For those who still have some working years left, superannuation is paid for by compulsory contributions made whilst still in work. Payments made to superannuation can be tax deducted and you receive your preserved superannuation upon retirement. If you’re emigrating from the UK, you have six months after landing in the country to transfer your private pension to an Australian superannuation fund if you want to avoid being taxed. You must now be at least 55 years old to be eligible according to recent Australian legislation. It is imperative that you first check with the HMRC to ensure that your preferred Australian superannuation fund provider is a recognised overseas pension scheme (ROPS). If you want to keep your pension in the UK, it can normally be paid to you regardless of your new country of residence, but it is important to verify this with your pension provider first. It is worth noting that you cannot transfer your UK state pension to an Australian superannuation fund.
For your information about the rules and regulations around superannuation, check out this guide from the Australian Tax Office.
The state pension in Australia is commonly referred to as the age pension. The qualifying age for this depends on when you were born: the current age is 65, but this is set to rise incrementally to 67 over the coming years. You will need to have been a resident in the country for ten years to qualify for a state pension from the Australian government. Even then, your income and the value of your assets will affect the amount of your age pension payment.
For those British citizens on the brink of retirement, you should be entitled to claim your state pension from home provided that you have made sufficient national insurance contributions. The reciprocal social security agreement between Australia and the UK has been suspended, so your British pension will freeze and the value it was when you moved to Australia (or when you stopped making social security contributions). If you request your pension to be paid into an Australian bank account, you should receive the money every four to thirteen weeks at an exchange rate used by the UK government.
However, you may also choose to have your pension paid into an account in the UK and then arrange the transfer yourself. If you need to transfer funds between the two countries, our personal money transfer services could save you time and money.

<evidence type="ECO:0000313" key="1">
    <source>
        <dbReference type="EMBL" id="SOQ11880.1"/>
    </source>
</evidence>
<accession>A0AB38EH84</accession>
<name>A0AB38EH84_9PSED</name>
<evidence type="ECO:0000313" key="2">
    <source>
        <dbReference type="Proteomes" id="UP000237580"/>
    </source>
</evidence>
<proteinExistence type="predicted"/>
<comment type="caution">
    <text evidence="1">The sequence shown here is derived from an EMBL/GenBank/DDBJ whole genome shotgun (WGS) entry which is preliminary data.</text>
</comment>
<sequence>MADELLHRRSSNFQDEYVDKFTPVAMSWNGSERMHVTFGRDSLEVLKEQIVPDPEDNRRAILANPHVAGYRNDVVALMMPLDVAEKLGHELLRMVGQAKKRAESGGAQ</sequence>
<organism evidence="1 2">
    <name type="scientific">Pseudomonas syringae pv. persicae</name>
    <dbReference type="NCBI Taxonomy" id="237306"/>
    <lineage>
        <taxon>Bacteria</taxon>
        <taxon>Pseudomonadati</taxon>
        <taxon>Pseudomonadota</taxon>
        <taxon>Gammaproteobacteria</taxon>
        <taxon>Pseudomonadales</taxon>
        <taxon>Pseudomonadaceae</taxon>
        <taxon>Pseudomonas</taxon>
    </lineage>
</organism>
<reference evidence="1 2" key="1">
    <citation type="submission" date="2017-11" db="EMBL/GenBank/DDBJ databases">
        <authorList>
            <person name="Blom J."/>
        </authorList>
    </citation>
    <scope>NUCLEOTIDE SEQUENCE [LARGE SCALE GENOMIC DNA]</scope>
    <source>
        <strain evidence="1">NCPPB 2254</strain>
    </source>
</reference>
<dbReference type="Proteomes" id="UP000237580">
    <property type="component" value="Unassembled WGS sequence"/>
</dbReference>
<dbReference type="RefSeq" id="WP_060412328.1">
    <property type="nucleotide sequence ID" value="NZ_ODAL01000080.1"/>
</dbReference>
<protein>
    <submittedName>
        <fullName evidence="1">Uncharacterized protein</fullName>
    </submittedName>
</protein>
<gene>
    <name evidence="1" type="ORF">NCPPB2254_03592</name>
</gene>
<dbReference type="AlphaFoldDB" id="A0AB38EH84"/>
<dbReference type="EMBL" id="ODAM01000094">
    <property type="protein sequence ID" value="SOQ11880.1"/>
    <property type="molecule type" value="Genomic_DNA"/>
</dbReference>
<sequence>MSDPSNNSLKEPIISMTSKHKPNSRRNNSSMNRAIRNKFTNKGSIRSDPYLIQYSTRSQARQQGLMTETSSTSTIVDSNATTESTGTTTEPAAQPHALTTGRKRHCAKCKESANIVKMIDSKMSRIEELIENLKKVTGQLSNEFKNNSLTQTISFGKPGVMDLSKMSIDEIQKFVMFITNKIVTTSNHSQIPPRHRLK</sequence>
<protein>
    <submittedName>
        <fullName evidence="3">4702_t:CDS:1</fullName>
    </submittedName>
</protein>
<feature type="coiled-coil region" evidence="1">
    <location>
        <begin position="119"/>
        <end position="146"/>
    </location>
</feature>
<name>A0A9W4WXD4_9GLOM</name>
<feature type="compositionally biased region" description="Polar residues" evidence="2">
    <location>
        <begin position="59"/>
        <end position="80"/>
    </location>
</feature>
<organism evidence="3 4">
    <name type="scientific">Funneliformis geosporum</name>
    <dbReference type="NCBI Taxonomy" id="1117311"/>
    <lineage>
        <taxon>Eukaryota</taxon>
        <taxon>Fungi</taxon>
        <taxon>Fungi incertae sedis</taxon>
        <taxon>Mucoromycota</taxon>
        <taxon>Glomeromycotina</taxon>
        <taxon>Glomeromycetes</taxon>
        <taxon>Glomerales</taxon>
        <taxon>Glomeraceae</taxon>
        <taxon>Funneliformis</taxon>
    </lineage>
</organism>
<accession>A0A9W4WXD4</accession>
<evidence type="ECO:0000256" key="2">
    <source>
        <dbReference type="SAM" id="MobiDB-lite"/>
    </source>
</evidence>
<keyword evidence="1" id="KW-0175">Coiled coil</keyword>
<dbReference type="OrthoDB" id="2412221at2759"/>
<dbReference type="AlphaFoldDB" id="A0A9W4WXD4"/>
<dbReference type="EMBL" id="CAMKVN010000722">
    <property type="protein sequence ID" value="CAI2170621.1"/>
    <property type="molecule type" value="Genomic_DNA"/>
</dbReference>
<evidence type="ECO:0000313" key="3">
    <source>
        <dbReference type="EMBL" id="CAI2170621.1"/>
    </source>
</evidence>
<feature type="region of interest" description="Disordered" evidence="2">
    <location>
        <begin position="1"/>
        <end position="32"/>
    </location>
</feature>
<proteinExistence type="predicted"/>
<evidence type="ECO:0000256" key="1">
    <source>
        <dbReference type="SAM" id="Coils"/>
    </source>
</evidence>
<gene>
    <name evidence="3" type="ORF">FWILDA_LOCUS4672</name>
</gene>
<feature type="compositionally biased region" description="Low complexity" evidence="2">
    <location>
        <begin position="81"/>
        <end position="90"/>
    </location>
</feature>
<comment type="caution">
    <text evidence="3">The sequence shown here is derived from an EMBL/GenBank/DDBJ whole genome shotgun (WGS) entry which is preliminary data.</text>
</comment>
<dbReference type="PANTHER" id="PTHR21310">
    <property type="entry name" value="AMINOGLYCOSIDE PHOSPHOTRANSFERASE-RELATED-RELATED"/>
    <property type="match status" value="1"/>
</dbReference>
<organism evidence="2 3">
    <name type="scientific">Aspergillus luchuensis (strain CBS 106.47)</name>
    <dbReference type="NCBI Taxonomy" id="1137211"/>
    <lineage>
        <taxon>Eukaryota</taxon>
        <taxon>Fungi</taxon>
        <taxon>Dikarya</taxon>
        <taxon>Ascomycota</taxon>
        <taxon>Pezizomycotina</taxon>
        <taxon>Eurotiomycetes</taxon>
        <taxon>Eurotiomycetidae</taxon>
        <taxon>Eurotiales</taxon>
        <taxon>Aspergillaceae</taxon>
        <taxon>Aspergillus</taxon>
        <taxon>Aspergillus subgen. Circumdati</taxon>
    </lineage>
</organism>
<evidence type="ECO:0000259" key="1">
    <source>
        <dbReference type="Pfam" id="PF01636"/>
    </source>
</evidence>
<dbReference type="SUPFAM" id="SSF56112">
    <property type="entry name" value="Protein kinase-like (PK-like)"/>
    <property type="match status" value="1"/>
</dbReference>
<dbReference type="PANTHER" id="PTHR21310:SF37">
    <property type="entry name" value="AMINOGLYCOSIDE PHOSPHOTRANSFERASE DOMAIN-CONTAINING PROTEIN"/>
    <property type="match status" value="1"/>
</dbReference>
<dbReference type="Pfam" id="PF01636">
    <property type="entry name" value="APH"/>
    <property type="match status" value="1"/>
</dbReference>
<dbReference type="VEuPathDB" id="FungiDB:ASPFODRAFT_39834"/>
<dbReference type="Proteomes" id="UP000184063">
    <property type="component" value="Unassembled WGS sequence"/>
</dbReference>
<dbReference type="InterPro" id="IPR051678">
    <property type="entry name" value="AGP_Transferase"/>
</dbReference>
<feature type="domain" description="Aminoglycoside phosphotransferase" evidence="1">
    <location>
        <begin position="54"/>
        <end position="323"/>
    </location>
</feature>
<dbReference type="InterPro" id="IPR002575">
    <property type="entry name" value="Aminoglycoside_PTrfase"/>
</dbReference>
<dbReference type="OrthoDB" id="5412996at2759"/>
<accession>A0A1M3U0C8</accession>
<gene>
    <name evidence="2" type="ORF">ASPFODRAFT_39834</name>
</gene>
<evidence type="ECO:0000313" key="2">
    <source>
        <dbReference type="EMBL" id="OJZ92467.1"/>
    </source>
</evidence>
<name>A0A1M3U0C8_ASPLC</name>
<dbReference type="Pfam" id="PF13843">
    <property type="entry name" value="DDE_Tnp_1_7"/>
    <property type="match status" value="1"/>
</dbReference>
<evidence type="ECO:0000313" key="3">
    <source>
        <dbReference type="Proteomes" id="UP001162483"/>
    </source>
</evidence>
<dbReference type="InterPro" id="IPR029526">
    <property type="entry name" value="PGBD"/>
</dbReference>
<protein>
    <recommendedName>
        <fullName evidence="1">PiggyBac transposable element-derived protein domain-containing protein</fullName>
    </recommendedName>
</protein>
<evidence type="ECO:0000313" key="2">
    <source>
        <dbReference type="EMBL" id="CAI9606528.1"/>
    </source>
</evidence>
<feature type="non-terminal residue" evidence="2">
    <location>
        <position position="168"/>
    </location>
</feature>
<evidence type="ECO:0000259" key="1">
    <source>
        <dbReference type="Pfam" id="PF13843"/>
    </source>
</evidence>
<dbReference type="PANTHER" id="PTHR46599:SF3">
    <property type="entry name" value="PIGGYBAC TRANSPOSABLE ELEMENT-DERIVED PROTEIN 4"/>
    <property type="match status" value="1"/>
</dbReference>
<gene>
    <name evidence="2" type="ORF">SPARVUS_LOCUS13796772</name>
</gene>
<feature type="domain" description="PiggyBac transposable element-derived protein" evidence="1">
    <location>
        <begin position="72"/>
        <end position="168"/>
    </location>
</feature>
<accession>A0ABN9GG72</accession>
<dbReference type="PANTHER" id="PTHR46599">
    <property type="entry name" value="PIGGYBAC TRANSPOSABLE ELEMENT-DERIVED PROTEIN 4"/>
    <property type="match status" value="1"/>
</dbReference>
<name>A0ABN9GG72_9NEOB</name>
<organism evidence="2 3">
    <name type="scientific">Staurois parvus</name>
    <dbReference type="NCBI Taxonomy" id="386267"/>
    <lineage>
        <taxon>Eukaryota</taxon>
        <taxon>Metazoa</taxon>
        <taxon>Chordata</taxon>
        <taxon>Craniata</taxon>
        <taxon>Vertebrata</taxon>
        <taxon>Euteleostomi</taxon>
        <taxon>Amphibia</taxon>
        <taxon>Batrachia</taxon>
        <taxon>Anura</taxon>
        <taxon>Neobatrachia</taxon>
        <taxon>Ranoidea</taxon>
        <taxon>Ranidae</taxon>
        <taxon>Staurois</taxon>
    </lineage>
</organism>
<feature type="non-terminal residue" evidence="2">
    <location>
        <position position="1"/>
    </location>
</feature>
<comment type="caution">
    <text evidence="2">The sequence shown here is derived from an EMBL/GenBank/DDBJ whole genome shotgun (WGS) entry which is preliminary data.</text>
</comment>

Looking after your health
Delivering above-average outcomes for patients, the high quality of healthcare system in Australia should prove a major draw for retiring migrants. However, if your visa designates you as a temporary resident, you will not be entitled to access Medicare unless your country has a reciprocal healthcare agreement with Australia – and even then the coverage will be limited. If that is not the case, you will need to purchase your own fully-comprehensive policy from an Australian insurance provider such as Australian Unity, HCF or Medibank.
Adjusting to the culture Down Under
Australian culture has striking similarities to the UK, you should anticipate some culture shock whilst settling down in Australia. For migrants from more formal cultures, locals often seem bracingly direct when they swear freely in the workplace and throw around bewildering Oz slang! Don’t let that put you off though: Australians are a pretty warm and welcoming bunch. In fact, research suggests that Australia is an exceptionally welcoming country: 79% of expats confirm the friendly attitude of the local population towards foreign residents compared to the global average of 67%.
However, that also depends on your location. Given that Australia is such an isolated country, you may also have to give locals time to adjust to you because many Australians outside of the major cities will have had limited exposure to other cultures. Word of advice: embracing the informal local traditions – such as BBQs, hitting the pub on Friday after work and getting into sports in general – will undoubtedly help you fit in quicker.